Top Ten Himalayan Treks - Page 2

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Nepal: The Ultimate Everest Trek
Say what you will about the Khumbu, that it's too crowded, too Westernized. But there's no way a serious trekker can miss the Everest region of Nepal, which contains four of the eight highest peaks on earth. To see it all, start from Lukla and trek the main drag up to Namche Bazaar, the Sherpa capital. From Namche, head up the Dudh Kosi valley to the Gokyo Lakes and Gokyo Ri, an 18,000-foot lookout point with stunning views of the Big Four peaks (Everest, Cho Oyo, Lhotse, and Makalu). Then cross 17,800-foot Cho La to the Everest Base Camp area. Hike up 18,100-foot Kala Patar for the classic in-your-face view of Everest, then walk to the base camp itself if you like. Then head back down the valley to Namche Bazaar, stopping at famed Tengboche monastery.

Pakistan: Concordia and Gondoro La
Our Top Ten Treks certainly must include a close-up look at K2, second-highest mountain on earth. The classic route starts at Askole and proceeds for a week up the Baltoro Glacier to Concordia, a spectacular glacial intersection ringed by four 26,000-foot peaks (including K2) that has been called the "Throne Room of the Mountain Gods". From Concordia, the K2 base camp is a day's walk along the Godwin-Austin Glacier. To return, most K2 trekkers retrace their steps down the Baltoro, but a more challenging alternative is to climb from Concordia to Gondoro La, a difficult snow-covered 18,400-foot pass into the Hushe Valley to the south. The pass crossing typically requires crampons, ice axe and ropes, but is within the capabilities of the hardy trekker.
Sikkim: Goecha La
No more than a few dozen Americans trek in Sikkim each year. Tucked between Nepal and Bhutan, Sikkim is a tiny former independent kingdom forcibly annexed by India in 1974. Trekking by foreigners is strictly limited to only a few routes, in guided groups only. The best (and most popular) trail leads from the village of Yoksum to a 16,400 foot pass, Goecha La, which lies directly beneath the main summit of 28,000-foot Kanchenjunga, third highest peak in the world. The out-and-back route, which takes about ten days to negotiate, passes through Phedang, Dzongri, and Jemathang. (These are place names only; there is only one small village above Yoksum.)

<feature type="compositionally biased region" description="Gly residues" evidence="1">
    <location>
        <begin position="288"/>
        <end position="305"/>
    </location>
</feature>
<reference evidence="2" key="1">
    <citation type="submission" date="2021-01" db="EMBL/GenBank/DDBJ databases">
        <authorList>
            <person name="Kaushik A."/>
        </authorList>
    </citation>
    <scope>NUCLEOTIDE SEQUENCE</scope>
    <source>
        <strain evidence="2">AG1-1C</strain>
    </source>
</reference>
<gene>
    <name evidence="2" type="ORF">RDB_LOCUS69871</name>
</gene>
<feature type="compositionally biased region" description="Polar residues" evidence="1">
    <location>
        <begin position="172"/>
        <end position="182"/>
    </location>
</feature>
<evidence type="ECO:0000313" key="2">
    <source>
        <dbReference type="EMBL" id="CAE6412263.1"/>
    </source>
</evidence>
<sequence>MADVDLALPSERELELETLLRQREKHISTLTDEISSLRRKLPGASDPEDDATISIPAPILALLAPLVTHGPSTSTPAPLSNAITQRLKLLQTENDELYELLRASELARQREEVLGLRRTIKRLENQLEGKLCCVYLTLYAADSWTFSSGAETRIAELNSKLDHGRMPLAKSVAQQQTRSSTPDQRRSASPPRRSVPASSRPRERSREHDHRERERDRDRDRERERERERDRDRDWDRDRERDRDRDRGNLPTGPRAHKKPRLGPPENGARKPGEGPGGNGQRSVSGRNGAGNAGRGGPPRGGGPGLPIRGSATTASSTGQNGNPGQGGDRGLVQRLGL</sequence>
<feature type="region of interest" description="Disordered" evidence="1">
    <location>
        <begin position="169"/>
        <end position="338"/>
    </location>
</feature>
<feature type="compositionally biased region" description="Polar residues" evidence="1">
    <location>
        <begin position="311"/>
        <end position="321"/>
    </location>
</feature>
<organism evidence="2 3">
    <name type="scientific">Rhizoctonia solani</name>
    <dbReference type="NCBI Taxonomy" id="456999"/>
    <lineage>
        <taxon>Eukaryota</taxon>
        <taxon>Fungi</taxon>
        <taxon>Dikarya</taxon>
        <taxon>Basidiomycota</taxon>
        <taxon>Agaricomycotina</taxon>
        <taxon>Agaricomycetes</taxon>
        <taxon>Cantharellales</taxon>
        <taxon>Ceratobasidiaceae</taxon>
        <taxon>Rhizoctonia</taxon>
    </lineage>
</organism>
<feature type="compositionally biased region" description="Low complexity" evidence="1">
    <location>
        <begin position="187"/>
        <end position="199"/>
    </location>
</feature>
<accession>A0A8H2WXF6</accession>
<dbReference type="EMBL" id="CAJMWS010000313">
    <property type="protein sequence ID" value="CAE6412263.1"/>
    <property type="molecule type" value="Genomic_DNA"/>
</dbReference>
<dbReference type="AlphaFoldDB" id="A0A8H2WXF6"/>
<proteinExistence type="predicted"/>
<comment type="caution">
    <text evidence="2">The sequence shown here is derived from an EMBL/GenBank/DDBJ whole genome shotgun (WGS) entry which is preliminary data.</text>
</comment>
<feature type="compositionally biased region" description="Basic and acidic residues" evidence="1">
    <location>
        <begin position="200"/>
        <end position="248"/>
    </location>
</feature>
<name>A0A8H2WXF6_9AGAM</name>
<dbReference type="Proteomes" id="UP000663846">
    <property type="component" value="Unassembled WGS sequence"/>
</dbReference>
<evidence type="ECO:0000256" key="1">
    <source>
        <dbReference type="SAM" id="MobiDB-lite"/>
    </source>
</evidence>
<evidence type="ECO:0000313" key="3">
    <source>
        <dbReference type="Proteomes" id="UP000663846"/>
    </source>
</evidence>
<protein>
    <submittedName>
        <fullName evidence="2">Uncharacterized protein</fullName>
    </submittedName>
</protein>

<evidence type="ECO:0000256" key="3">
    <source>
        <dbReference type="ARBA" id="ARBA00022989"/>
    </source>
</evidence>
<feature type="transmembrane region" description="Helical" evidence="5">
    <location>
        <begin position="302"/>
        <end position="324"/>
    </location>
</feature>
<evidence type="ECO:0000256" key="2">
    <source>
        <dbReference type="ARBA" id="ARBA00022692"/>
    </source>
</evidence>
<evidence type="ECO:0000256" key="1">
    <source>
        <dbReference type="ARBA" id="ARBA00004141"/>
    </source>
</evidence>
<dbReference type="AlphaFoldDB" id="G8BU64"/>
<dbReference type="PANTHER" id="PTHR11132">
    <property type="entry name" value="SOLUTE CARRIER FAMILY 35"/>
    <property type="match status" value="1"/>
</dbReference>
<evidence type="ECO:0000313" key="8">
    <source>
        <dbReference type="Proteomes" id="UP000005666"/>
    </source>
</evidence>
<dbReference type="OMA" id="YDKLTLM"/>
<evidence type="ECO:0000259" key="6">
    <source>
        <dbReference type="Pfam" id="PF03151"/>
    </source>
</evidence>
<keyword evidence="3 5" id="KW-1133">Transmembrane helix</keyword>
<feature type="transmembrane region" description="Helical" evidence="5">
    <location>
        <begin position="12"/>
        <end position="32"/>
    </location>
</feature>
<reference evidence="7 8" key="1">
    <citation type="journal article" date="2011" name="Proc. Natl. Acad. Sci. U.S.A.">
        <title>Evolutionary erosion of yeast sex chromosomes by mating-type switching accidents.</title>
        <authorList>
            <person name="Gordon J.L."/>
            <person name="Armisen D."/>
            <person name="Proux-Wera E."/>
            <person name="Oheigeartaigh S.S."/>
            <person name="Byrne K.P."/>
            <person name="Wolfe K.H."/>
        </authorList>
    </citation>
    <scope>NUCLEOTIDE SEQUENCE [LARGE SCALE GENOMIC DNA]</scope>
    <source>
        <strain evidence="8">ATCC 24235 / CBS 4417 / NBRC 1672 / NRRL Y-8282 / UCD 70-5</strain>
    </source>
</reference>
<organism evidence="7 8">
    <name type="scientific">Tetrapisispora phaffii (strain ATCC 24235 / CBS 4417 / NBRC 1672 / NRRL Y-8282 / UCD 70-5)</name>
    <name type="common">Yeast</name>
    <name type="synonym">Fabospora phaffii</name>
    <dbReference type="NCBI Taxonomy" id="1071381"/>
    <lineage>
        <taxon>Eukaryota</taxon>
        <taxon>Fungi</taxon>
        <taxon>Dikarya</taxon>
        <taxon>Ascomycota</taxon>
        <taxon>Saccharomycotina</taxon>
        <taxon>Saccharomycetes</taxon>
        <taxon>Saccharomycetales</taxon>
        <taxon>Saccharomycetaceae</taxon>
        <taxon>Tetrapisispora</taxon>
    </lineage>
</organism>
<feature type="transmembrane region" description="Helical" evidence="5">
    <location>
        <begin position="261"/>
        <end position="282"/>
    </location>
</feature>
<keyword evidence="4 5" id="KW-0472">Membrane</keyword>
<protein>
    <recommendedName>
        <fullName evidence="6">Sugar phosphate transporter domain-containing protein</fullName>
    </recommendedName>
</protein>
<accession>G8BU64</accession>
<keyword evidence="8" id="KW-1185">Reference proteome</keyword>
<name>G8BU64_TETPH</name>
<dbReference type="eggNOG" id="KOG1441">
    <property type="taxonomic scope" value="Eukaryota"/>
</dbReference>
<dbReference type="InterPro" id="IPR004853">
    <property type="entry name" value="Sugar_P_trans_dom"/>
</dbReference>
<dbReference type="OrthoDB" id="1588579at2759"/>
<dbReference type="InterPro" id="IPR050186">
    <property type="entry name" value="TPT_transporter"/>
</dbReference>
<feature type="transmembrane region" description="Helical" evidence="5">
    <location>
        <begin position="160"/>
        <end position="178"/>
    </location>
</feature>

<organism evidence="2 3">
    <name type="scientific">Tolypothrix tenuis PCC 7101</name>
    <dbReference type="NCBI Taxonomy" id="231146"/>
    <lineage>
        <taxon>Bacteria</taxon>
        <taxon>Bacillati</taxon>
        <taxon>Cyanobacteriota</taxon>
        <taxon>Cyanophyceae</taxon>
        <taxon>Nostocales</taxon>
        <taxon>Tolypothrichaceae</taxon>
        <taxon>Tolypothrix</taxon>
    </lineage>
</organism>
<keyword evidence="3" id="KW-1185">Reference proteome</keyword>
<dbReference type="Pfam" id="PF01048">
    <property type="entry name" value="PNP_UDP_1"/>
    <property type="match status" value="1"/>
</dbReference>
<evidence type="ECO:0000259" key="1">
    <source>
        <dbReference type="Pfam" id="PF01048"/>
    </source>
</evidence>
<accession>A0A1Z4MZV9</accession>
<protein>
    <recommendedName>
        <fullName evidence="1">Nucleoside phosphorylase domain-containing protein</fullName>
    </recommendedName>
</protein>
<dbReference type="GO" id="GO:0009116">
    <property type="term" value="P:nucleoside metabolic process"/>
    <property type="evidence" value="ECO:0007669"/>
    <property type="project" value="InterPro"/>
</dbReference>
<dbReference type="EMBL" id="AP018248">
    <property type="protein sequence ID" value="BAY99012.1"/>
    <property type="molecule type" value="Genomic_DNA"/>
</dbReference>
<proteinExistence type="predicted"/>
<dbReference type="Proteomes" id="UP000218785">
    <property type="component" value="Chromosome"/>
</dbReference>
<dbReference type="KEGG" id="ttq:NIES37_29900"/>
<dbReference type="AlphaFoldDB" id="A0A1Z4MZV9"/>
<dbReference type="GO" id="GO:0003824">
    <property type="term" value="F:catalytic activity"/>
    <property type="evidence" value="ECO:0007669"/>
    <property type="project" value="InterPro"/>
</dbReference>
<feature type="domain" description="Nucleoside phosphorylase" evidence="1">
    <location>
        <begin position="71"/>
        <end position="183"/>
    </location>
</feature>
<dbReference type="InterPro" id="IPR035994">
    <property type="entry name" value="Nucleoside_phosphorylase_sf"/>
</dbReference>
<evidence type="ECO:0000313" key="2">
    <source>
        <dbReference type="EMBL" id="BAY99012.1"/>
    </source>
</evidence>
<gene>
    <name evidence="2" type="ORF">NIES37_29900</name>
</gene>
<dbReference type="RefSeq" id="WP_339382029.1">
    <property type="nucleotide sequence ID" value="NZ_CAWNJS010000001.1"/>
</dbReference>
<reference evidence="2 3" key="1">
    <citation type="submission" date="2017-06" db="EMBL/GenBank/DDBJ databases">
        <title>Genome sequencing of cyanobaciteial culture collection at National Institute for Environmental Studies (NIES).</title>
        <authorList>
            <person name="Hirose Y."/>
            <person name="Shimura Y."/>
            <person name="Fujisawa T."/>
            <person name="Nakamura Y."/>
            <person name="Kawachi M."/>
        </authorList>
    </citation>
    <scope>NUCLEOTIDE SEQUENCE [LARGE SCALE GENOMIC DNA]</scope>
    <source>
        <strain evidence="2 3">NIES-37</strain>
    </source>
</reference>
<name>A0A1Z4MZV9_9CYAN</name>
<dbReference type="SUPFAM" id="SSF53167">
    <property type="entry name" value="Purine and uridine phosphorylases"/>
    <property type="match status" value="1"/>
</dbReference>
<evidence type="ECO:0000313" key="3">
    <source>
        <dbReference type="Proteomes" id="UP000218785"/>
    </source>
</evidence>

Tibet: Trekking to Mt. Kailas
Quibblers may say that Kailas, a dramatic 22,000-foot peak, lies on the Tibetan Plateau and is therefore not technically part of the Himalayas. And that this trek includes a two-day jeep leg. Let 'em quibble. The trek to Kailas at least starts in the Himalayas, in western Nepal. The trek from Simicot along the Karnali river valley to the Tibetan border takes about a week. From there, you'll need a vehicle to take you across the plateu to Kailas itself, where you'll join thousands of pilgrims making the ritual five-day 32-mile circumnavigation of the mountain. In keeping with Buddhist custom, you'll take the clockwise route. (It's not necessary to do the route on your hands and knees, prostrating yourself every few seconds, as some pilgrims do.) The return trip retraces your steps to Simikot. It's certainly the most spiritual of all the treks listed here.

Kyrgyzstan: The Turkestan Range
At the northern end of the Himalayas’ vast 2500-mile sweep lie the Turkestan Mountains of Kyrgyzstan, a range of 15,000 to 18,000-foot peaks and Yosemite-like valleys with sheer granite walls more than a mile high. The valleys are populated in summer by nomadic tribesmen who tend their herds of sheep and yaks. The Turkestans may well be the next great trekking area. All the elements are there: big snow-capped mountains, a network of beautiful valleys and connecting passes that allow convenient trekking routes, interesting local people, readily available pack animals, major cities (Tashkent and Samarkand) nearby, and a very exotic national culture. The most popular trekking route winds through the Aksu , Orto-Chasma, Karasu, and Karavshin Valleys.

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